Tuesday, 13 April 2010

Kinder Downfall from Hayfield

We finally got a decent number of work colleagues out for one of our first proper walks as a walking club! Might have been something to do with the rather promising weather forecast for the weekend of sun, sun and more sun. No one was feeling rich and we had a few people making the effort to come across from Liverpool so we decided on something close by. My favourite Peak District walk has to be the classic Kinder Downfall from Hayfield. Only a thirty minute drive from Manchester to the start of a fantastic walk in varied and fascinating terrain. I set off in the morning and headed to Stretford where I met up with Julia at hers and Robyn who had driven across from Liverpool. We took a quick detour to Manchester Piccadilly train station where we picked up Simon who had come across on the train from Liverpool. It was an easy drive out to the Peak and the weather was living up to the forecast.

Julia, Robyn and Simon by the River Kinder

We reached Bowden Bridge at around eleven and parked on the road side, no way on earth I'm paying their extortionate parking fees in the quarry car park! We headed off up the road, after passing the lovely cottages on the right we came to a halt at the birch woodland on the left as we heard the unmistakable loud repetitive tapping noise of a Woodpecker. Unfortunately no matter how hard we tried we could not get sight of it and it continued to mock us tapping away every so often. We continued along the road until we came to the friendly goat I always say hello to in the garden on the left before the old sheep dip. Leaving the road we took the river side path along the River Kinder until we crossed it then took the steep ascent up the side of the dam wall.

Kinder Reservoir

Once at the reservoir level the familiar panoramic views of the Kinder Plateau's western edge opened up above us. From here you can pretty much see the entire outline of the planned walk. Despite us all now putting on sun cream and shedding clothes in the heat there was still several small snow fields visible in the gullies on the plateau edge. The reservoir looked at a good full level and Canada Geese and other ducks and birds were making the most of the weather. We spotted several frogs swimming along on the surface of the reservoir that looked as if they were doing back stroke! Once at the far end of the reservoir we decided against the busy and rocky ascent of William Clough and instead took the steeper yet also shorter and much quieter direct route up to the ridge near Sandy Heys. As we started up the steep ascent we were all mighty relieved that we didn't choose to fill our water bottles further down the stream as to our left a dead sheep was lying dead and half eaten by the stream, it gave off that pungent sweet rancid smell only a dead animal can give off. Half way up the ridge we spotted a big Buzzard circling on the warm thermals above with two crows that seemed to be harassing it.

Robyn, Julia, Simon and Myself lunching by River Kinder

Once on the plateau the hard upwards slog was over for the day and we could now all talk to each other without being short of breath! We turned around to look out towards Manchester. On a clear day you can see to Liverpool from here and most of the north west, today it was too sunny and too hazy to even make out Manchester. We headed along the plateau path with its many fascinating weathered grit stone rock formations, towards Kinder Downfall. Stopping just before the downfall we walked out on to the edge of the rocks that look towards the downfall itself for some photo opportunities but were soon called back to the path by Julia who was getting hungry and told us she gets short tempered when she is angry, so scared we all set off towards a busy Kinder Downfall. The popularity of the downfall means it doesn't exactly make for a quiet lunch stop, instead we walked up the course of the River Kinder towards Kinder Gates and found a lovely quiet spot. While we were in the plateau itself I decided to show the folks what most of the plateau is actually made of and we headed into the abyss down a small peat grough with hags either side twice as high as us. It is quite a frightening experience to wander into this dark soggy boggy environment so the exploration didn't last long. I did get very excited at one point as there was a small patch of snow by our lunch stop. Lunch was great in the sun with no noise other than ourselves and the trickling River Kinder.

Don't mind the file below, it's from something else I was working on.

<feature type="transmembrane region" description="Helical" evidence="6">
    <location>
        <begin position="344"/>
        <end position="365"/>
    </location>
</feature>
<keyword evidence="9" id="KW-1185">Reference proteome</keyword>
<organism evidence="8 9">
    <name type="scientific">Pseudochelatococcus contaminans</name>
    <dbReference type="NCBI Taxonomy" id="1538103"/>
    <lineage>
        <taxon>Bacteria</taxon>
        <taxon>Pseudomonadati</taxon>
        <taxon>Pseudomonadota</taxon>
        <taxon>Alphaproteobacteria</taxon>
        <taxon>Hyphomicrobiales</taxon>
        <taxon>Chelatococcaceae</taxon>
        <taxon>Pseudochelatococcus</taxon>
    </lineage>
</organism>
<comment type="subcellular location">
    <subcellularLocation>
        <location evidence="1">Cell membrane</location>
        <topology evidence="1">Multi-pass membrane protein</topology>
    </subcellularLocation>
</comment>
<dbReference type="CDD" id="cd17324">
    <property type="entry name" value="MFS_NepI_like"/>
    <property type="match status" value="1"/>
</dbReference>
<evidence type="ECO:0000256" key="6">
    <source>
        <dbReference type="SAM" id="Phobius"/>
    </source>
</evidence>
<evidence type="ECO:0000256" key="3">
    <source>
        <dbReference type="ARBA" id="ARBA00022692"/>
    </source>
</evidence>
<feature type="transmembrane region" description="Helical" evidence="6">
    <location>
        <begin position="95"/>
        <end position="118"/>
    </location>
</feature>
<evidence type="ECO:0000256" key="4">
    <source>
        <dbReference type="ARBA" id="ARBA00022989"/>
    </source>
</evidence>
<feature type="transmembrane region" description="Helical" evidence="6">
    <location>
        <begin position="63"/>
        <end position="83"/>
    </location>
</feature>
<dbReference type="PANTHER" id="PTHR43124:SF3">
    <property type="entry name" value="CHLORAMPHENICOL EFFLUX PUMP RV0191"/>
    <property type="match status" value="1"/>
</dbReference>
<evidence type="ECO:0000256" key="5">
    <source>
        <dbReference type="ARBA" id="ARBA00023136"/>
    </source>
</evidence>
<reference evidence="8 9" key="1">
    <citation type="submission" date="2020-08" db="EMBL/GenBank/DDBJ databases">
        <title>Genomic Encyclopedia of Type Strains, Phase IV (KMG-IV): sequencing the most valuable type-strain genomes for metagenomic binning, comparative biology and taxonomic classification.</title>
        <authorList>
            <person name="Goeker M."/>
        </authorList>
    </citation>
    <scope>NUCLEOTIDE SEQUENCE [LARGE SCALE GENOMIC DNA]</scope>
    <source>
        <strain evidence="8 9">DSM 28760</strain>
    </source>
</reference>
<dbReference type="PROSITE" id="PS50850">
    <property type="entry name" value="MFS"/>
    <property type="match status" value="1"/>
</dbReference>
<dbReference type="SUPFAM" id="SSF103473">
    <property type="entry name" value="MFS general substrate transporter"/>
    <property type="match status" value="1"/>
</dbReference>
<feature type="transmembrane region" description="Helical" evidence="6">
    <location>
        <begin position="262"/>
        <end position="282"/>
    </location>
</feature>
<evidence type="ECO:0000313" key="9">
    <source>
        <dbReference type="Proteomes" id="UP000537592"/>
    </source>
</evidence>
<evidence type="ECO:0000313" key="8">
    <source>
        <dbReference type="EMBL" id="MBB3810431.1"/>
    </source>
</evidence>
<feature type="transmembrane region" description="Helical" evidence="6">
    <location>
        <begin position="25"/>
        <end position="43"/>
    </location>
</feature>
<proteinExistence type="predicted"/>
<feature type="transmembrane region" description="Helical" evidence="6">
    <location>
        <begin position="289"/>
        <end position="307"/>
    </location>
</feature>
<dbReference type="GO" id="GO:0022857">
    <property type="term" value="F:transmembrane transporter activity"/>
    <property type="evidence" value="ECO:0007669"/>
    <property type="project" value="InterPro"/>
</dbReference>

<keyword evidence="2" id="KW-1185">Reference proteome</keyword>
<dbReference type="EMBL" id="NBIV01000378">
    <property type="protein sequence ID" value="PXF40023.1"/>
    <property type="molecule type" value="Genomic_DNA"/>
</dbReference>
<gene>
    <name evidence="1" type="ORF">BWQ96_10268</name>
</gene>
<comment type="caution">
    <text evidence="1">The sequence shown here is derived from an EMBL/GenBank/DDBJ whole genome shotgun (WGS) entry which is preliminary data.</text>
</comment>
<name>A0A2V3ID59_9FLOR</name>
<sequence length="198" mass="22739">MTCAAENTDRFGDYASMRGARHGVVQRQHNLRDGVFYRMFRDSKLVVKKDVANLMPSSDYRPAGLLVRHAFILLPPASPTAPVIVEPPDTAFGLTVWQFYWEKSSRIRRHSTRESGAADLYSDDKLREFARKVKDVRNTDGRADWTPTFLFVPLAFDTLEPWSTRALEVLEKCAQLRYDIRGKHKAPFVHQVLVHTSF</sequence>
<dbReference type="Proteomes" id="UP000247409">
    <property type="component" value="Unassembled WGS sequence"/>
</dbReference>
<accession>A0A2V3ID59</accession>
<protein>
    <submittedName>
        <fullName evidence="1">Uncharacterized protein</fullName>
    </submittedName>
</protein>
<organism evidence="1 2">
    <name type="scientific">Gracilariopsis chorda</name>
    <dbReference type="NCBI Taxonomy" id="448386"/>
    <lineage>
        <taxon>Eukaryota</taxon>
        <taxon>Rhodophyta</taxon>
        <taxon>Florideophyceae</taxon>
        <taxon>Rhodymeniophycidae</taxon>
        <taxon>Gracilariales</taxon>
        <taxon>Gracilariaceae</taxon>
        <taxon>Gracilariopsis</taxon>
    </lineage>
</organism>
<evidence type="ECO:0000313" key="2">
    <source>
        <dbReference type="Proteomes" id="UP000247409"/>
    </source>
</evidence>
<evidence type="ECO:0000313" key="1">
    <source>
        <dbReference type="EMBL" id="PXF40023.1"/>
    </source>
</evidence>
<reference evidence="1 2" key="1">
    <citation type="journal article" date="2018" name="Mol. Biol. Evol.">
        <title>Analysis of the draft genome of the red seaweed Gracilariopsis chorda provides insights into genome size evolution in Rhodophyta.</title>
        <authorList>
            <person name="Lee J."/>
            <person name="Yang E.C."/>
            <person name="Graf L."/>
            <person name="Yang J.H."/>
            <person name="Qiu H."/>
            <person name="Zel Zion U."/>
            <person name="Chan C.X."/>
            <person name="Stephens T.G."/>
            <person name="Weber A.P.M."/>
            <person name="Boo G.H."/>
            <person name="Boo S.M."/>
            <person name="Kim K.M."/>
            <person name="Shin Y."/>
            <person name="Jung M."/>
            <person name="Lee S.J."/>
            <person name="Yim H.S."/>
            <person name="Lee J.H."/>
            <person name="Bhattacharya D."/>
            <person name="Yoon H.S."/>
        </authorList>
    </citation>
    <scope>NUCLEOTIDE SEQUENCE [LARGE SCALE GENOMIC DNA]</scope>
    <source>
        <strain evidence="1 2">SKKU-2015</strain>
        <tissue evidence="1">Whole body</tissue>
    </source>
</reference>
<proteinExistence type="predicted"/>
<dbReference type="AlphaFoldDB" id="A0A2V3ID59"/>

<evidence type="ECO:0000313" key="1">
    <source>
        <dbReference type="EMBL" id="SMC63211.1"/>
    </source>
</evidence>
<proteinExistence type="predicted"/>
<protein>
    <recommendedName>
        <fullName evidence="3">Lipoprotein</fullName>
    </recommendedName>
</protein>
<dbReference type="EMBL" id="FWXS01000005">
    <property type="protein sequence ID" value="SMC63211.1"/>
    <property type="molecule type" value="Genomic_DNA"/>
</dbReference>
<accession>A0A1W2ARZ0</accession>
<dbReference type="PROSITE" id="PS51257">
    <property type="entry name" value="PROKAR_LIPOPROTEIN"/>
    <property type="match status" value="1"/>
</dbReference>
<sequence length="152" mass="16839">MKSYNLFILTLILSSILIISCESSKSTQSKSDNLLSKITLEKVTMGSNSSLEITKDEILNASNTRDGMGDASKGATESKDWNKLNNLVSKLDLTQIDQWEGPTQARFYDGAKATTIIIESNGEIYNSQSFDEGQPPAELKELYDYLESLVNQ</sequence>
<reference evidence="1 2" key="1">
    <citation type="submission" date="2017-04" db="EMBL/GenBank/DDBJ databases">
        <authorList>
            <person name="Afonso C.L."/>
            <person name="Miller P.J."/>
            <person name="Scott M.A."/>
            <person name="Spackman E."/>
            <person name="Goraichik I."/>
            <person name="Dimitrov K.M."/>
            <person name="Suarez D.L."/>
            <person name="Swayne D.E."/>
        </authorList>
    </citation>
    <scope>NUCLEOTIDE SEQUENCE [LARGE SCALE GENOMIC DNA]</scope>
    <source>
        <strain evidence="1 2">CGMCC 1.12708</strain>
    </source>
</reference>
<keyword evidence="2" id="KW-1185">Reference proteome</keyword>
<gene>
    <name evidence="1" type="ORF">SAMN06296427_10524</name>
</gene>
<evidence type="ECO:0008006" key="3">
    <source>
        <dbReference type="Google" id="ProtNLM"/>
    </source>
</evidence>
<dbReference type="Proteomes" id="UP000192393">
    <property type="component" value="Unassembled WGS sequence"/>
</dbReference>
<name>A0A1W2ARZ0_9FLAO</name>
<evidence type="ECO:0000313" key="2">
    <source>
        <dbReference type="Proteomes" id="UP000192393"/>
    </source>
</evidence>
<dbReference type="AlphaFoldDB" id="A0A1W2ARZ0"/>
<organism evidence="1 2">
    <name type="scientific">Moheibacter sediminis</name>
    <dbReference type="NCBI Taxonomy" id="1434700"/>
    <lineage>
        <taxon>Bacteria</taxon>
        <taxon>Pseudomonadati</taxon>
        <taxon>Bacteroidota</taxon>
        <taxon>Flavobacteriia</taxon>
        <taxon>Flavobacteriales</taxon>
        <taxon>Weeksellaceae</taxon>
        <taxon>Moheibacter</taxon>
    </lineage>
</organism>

Julia, Robyn, Simon and Myself at Kinder Low trig pillar

I sadly failed to keep my promise of Mountain Hares or Black Grouse, which it is rare not too see up here, though there was a lot of people around. I tried to trick the guys by pointing at a West Highland Terrier and shouting Mountain Hare. We headed south along the plateau edge path and quickly came across the 'Penis Rock', a piece of rock shaped like one basically, Simon posed for photos and we moved on in search of the Kinder Low summit. We eventually reached the lunar landscape of Kinder Low summit at 633m above sea level. Group photos were taken and I once again bored the guys with the story of why OS trig points exist and what they were used for. A hungry sheep watched on disappointed as we left Kinder Low without feeding it. We headed towards Kinderlow Cairn on the new paved path. After passing the old burial mound we met a few foreign walkers who had come down the wrong way, we soon pointed them in the right direction back to Edale, if they hadn't asked they would have required an unwelcome taxi bill to get them back to Edale from Hayfield. We made it down off the plateau via the steep path off Kinderlow End, Simon trying to send a text message from his iPhone only just made it down in one piece!

Mating frogs on road at Bowden Bridge

An easy stroll over the fields above Tunstead Clough Farm got us back down to the road and heading back towards Bowden Bridge. The road back to Bowden Bridge was absolutely covered in frogs or toads, nearly all in pairs as they were mating. Sadly there was actually more dead ones than alive, though there were plenty still at it. I've never seen so many adult frogs or toads in my life! We all got back to the car and agreed it was a great day out. We finished off the day with a drink at the Hare and Hounds pub which sits on top of Werneth Low hill above Hyde and gives a fantastic viewpoint over Greater Manchester from above, especially on a sunny day like that!

I have uploaded the photos from the day here.

Route Map...

Friday, 9 April 2010

Crinkle Crags via Red Tarn